US President Donald Trump could push to meet North Korean leader Kim Jong-un for the third time in October to bolster his November reelection, said former national security adviser John Bolton.
“If the president felt he was in deep, deep trouble, another meeting with his friend Kim Jong-un might look like something that could turn things upside down again,” Bolton told a video press conference hosted by New York foreign journalists Thursday.
But he was doubtful whether the North would respond to Trump’s “October surprise,” judging from the regime’s blowing up of an inter-Korean liaison office weeks ago, in what was a culmination of Kim’s discontent with Seoul and Washington over delays in highly-sought sanctions relief from stalled nuclear talks.
Bolton’s remarks stood in sharp contrast to US Deputy Secretary of State Stephen Biegun, who days earlier called another Trump-Kim summit “probably unlikely.”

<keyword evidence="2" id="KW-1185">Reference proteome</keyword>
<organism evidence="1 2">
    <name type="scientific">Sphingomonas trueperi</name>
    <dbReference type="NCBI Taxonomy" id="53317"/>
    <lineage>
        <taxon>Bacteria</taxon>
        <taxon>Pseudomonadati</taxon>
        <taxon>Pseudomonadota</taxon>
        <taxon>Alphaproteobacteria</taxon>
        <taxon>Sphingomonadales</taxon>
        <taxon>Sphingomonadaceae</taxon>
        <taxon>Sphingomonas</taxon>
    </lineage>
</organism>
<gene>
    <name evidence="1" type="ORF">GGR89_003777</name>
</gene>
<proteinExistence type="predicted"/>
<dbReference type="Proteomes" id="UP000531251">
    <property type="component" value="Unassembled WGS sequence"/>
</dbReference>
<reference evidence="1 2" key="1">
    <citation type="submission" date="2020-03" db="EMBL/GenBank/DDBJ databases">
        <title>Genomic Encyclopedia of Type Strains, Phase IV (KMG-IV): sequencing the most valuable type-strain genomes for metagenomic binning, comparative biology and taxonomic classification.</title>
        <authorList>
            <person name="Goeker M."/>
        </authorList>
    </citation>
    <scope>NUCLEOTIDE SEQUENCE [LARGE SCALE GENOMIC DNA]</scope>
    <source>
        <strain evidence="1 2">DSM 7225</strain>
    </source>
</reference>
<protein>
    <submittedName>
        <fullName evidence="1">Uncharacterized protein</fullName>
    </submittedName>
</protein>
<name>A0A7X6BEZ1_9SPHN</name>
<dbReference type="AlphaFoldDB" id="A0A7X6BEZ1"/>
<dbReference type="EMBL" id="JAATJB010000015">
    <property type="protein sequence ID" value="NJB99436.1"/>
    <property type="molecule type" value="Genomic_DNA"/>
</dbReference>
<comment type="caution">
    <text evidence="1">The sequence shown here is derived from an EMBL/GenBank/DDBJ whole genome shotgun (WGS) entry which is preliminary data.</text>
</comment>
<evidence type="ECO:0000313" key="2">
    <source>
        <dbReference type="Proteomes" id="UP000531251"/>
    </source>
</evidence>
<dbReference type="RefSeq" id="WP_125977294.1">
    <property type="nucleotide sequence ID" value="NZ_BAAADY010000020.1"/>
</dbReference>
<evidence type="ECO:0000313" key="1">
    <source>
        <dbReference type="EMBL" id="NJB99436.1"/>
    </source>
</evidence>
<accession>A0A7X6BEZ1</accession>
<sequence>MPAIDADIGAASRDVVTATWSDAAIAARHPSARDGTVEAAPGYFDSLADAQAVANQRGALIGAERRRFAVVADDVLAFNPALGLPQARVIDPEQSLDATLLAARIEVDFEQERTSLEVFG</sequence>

Experts were also skeptical.
Joseph Yun, former US special representative for North Korea policy, told Voice of America that Trump was facing more pressing domestic challenges – a COVID-19-induced recession and racial divisions – to cram the North Korea issue into his agenda.
Robert Gallucci, a former US chief negotiator with North Korea over its nuclear program, told VOA that Pyongyang would not seek to engage with Trump, who might be “disappearing in five months.”
South Korean President Moon Jae-in this week floated the idea of a potential Donald Trump-Kim Jong-un meeting, with his office saying it had conveyed Moon’s views to Washington, and that officials there were making efforts to open the talks.
Shin Jong-woo, a senior analyst at the Korea Defense and Security Forum, said Moon’s remarks were an expression of what should be done, as opposed to what could be done.
“His office knows better,” he said.
By Choi Si-young (email@example.com